Open with QR Code
Scan this code to open the model on your device, then, tap on the AR icon
Or, open this link with your mobile:
Loading 3D model
Connection error. Please try again.
Sorry, the model can't be displayed.
Please check out our FAQ to learn how to fix this issue.
It looks like your browser or this site is blocking some scripts or cookies necessary to properly display the viewer.
Or visit the Help Center for more information:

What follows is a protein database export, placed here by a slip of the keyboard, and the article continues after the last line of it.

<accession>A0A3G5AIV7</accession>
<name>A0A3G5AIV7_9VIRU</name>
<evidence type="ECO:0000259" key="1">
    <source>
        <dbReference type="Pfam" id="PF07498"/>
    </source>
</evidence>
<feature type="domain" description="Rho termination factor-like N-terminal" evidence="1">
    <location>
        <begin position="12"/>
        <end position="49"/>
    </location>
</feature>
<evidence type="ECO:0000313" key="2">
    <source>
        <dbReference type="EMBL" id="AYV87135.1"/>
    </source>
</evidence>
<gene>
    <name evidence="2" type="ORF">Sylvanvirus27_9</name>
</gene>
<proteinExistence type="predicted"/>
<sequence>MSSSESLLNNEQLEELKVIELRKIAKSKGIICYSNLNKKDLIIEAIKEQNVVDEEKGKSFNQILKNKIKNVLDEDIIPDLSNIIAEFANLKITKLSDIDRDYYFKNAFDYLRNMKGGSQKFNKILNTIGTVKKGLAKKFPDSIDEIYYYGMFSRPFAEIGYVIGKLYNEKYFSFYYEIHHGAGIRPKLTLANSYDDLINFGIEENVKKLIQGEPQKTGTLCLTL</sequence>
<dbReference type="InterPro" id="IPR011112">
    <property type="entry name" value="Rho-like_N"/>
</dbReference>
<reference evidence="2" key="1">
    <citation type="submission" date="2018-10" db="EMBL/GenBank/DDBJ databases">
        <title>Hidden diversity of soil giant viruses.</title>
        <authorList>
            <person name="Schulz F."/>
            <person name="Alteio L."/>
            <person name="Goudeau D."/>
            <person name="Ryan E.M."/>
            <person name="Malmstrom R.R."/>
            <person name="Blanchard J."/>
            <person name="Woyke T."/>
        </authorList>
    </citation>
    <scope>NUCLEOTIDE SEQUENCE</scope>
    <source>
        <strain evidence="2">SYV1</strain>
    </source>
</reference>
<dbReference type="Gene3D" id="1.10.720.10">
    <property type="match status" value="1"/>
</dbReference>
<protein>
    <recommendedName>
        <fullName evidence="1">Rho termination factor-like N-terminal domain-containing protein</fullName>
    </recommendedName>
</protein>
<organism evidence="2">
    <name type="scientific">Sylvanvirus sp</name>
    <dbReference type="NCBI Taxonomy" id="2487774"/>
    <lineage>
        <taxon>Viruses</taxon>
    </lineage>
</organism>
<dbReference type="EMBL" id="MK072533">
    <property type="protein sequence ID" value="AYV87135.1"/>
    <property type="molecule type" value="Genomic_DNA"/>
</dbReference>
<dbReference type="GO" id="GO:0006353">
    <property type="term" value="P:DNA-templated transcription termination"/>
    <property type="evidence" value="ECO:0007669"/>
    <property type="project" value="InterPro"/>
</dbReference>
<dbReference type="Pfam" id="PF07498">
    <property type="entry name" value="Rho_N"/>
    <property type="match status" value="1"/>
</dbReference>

A large copper cauldron from the 1700 London-based slave ship Henrietta Marie was used to cook food for the 200+ African captives carried onboard. The cauldron is 71 centimeters tall by 85 cm wide and 75 cm deep, with a volume of 0.45 cubic meters (0.6 cubic yards) – big enough to hold the large amount of food prepared daily for so many people as they were carried across the Atlantic Ocean. An eighteenth-century slave ship surgeon gives an idea of what was served to the Africans when he wrote, “The diet of the negroes, while onboard, consists chiefly of horse-beans, boiled to the consistence of a pulp; of boiled yams and rice, and sometimes of a small quantity of beef or pork.” The Henrietta Marie cauldron is still encrusted with corals and other marine growth that formed on it during its three centuries underwater.